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Posts Tagged ‘greenbelt’

greenbeltOne of the recurrent emotional themes in my life’s story is that of lamenting the loss of green spaces treasured since childhood and, by association, I presume a good deal of my self with them.

I was fortunate growing up in rural England, meadows and woodland on my doorstep, an ancient space I could disappear into the whole day long, a space that responded to childhood imagination and to the later private poet – the spirits of place alive and well and taking me into their confidence.

As I grew, the woods and meadows seemed an immutable fact, an anchor to a solid bedrock, holding me steady. No matter what else happened, they would be the same, their familiarity a salve for the occasional humiliations meted out by the pitiless ogre of growing up. If I felt threatened, anxious, lonely, I could simply walk those familiar ways, pick up the company of my ghosts and emerge easier in my head.

Life has not taken me away from my roots. I settled locally, settled into a career within easy commuting distance, married a local girl, bought a house, had children. I realise I have somehow existed well into my sixth decade in this small circle, in the north of England. It feels familiar, intimate, safe. But in that time those meadows have also suffered from the scourge of greenbelt erosion. There are now vast housing estates intruding upon my past, and I curse them, because I want my past to remain inviolable. I’ve watched the diggers moving into one meadow after the other and felt something akin to grief at their destruction – each bit of green a life taken, a spirit of place evicted. Precious,… irreplaceable.

The other side of this argument runs that as populations increase there is an inevitable demand for new houses. There is nothing we can do to prevent it. If it were not ‘my’ meadows disappearing, it would be someone else’s. And lately it’s made me suspicious the way I become angry at this thing I cannot possibly do anything about. So I ask myself, is it that I treasure the place, or merely the past versions of my ‘self’ I imagine it represents? Do I champion the breathing space and the freedom it affords me, or is it more I am imprisoned by it?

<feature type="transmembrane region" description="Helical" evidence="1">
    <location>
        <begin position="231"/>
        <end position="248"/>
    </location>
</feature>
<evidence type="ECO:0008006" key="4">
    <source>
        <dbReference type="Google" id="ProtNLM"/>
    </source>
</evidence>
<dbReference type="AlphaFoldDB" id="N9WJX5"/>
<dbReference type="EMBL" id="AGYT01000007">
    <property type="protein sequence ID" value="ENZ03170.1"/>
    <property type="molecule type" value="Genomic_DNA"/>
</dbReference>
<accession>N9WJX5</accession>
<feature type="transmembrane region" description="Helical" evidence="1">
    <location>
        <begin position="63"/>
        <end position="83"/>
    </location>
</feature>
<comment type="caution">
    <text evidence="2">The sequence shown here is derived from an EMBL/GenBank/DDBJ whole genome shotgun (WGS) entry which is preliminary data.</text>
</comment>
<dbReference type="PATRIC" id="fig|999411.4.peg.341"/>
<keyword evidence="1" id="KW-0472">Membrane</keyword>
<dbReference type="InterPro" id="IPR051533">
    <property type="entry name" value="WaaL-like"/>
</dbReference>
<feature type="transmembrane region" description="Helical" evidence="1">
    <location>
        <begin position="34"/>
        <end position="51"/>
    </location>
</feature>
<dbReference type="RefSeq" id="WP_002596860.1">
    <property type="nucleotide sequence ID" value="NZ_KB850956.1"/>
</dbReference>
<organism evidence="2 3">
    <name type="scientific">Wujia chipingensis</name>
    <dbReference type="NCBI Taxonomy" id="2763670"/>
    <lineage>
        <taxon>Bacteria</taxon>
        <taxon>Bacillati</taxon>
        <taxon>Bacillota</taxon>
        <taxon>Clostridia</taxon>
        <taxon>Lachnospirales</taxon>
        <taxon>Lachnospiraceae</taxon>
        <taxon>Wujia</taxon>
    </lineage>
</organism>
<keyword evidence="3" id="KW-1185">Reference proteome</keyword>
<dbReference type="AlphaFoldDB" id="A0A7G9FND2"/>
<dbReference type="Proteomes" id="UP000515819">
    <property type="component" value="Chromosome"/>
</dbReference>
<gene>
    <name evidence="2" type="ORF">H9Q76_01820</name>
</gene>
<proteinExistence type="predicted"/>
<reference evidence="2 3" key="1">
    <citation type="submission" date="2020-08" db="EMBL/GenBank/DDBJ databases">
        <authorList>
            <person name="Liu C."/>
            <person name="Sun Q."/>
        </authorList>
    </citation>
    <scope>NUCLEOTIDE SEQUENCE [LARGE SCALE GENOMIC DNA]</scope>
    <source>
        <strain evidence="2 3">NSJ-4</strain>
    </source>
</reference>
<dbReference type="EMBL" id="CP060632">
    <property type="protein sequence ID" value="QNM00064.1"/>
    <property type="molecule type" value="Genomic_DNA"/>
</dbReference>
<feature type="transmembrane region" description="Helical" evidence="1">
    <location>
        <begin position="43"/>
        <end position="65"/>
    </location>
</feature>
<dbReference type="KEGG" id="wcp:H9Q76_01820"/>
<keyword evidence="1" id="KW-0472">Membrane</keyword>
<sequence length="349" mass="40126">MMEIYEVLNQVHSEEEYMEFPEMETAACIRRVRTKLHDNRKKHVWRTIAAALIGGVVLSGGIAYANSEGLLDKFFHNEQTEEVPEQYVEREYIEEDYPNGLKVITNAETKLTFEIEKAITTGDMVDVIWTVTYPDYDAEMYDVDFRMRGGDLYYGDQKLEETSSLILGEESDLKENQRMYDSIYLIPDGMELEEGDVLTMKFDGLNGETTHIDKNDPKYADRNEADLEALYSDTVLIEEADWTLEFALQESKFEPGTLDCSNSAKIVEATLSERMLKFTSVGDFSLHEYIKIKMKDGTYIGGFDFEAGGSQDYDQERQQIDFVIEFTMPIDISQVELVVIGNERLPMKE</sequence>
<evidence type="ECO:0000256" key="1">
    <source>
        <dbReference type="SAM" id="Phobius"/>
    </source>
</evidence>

There is a world of beautiful, open space out there – just not on my doorstep. All I have is that bit of space I’ve got. So the question is, in my lament for its loss, am I restricting the person I might otherwise be?

I read a line in a book recently, that we are indeed whomever we allow ourselves to be, that through fear of the unknown, we risk keeping ourselves small. We choose the familiar path, keep to the places we know rather than venture abroad, try out the new, the unfamiliar, and grow. This is the mantra of the entrepreneur of course, of the big-shot businessman – nothing ventured, nothing gained. You too could be a millionaire, and all that,… and if you’re not it’s because you didn’t think big enough, that you wasted your life, that instead of lamenting the vast housing estates blanketing the once virgin green, you should be the one building them!

It depends how you measure success of course, but I take the point.

But still, I suspect the bigger point is this, that the obstacle to self growth is more the inability to let go of what must inevitably change – change into a form we no longer recognise or connect with. Everything changes, and we must change with it, and not view the change in it, or in us as being in any way important. It may cause us deep regret, but it just is.

Small circles, big circles – they’re are the all same. Live your whole life in one little town, or circle the globe. But it is the singularity at their centre that’s important, also that we take the trouble now and then to seek it out. How to find the centre of a circle? Euclid might give us a clue, something to do with bisecting chords is one method I recall, but that’s for the circles other people draw for you. The centre of our own circle is always wherever we happen to be standing at the time.

blake-newton

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greenbelt